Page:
The carb coma. Everyone knows what I’m talking about, and surely I am guilty of letting myself get into one every now and then.

It’s an interesting phenomenon, the link between eating carbohydrates and then wanting more carbohydrates. When you give in to a carb-fest, it isn’t long before fatigue, fullness and lack of motivation set in!

A friend of mine recently commented about a funeral luncheon she attended and how all of the food was pasta bakes, different versions of potato casseroles, and desserts. She left feeling bloated and tired. I can relate. Why is it that a get-together or a potluck where everyone is supposed to bring a side dish turns into guests filling plates full of pasta salad after pasta salad? I guess it’s easy to prepare carbs, they taste good, everyone likes them, and they are a less expensive dish to make.

When we digest carbohydrates, our blood sugar rises as the food breaks down into starches and eventually simple sugars. If we eat mostly carbs and don’t take notice to include protein, fiber and healthy fats, our insulin levels rise sharply to shuttle sugar out of our blood and into our cells. Thus, blood sugar falls, and that is when the carb coma hits! Fatigue, nausea and sometimes bloating occur. Other people experience GI distress such as cramping, due to a fast movement of food from the stomach to the small intestine.

It only takes about an hour for carbohydrate to move on from the stomach. In comparison, it can take twice that long for protein to leave, and three times that long for fats to exit.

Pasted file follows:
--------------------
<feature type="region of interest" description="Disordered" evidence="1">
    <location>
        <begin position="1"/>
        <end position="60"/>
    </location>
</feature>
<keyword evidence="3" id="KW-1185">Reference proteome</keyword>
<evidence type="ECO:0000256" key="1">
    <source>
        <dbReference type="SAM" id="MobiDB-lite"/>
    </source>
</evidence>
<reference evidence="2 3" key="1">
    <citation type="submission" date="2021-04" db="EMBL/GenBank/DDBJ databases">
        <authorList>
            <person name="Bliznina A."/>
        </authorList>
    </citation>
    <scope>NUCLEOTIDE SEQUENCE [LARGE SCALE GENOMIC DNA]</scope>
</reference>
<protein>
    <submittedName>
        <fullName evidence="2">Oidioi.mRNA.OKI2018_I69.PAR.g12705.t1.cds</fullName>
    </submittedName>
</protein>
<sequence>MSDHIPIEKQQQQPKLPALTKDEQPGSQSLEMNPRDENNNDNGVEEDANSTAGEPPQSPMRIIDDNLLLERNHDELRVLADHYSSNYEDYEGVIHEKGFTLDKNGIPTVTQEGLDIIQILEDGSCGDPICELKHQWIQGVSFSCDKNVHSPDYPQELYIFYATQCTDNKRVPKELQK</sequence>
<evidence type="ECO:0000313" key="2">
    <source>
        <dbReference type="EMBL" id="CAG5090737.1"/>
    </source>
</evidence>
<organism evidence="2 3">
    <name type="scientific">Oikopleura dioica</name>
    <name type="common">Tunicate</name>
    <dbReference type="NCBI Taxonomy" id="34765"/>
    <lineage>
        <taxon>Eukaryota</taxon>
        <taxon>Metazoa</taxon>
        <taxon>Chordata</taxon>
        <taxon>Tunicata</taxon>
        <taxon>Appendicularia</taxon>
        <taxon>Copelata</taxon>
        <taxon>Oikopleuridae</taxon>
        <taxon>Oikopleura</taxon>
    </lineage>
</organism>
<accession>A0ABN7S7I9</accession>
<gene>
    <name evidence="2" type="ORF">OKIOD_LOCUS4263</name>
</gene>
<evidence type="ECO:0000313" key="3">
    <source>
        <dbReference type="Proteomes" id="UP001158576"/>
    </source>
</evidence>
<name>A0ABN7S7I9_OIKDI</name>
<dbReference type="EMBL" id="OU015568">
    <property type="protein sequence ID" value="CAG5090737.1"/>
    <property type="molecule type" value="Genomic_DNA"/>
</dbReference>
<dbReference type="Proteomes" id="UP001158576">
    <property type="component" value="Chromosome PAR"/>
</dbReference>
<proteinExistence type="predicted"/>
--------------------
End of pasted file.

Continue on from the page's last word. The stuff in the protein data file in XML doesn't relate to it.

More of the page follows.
So what do we do to avoid the carb coma at potlucks? The obvious answer is to bring your own non-carbohydrate dish, such as a green salad. Or at least bring a whole-grain complex carbohydrate side, such as a pasta salad that includes beans, quinoa and lentils. Guests will likely welcome your different dish, and it could be easier to prepare than Aunt Jo’s famous potato casserole.

As you fill your plate, focus on the main course, assuming it is a protein. Fill at least half your plate with non-starchy vegetables, and browse the options before filling the last small section of your plate with a carbohydrate choice. Try to include some heart healthy fats, such as a small handful of mixed nuts or a light vinaigrette salad dressing. Go easy on the dessert, and determine ahead of time whether it is worth it to indulge.

Another helpful action is to eat before going to these events. Excuses such as, “We had another event to attend before this” or “I already ate, but this (insert your non-starchy choice) really looks great. I better try some!” work well. It won’t bother the host if you state your excuse and stick to it. It is likely that the host won’t notice anyway!

The general healthy eating rules apply to potlucks. Drink water between bites and leave some food on your plate. Remember what the carb coma feels like, and avoid the dessert table whenever possible. If you make note of your successes, at least mentally, it will get easier in the future to avoid yet another carb coma.

Bring your own non-starchy side dish:

Mandarin Salad

  • 2 tablespoons no-sugar-added orange marmalade
  • 2 teaspoons soy sauce
  • 1 tablespoon rice wine vinegar
  • 3 tablespoons canola oil
  • 4 cups raw spinach leaves, washed
  • 1/2 cup mandarin oranges, drained

Whisk marmalade, soy sauce, and vinegar. Whisk in oil. Add spinach and oranges and toss to coat, or save this step until you get to the event to avoid wilting spinach. Season with pepper.

The oranges in this salad help you absorb the iron from the spinach. Double the recipe for a larger group.

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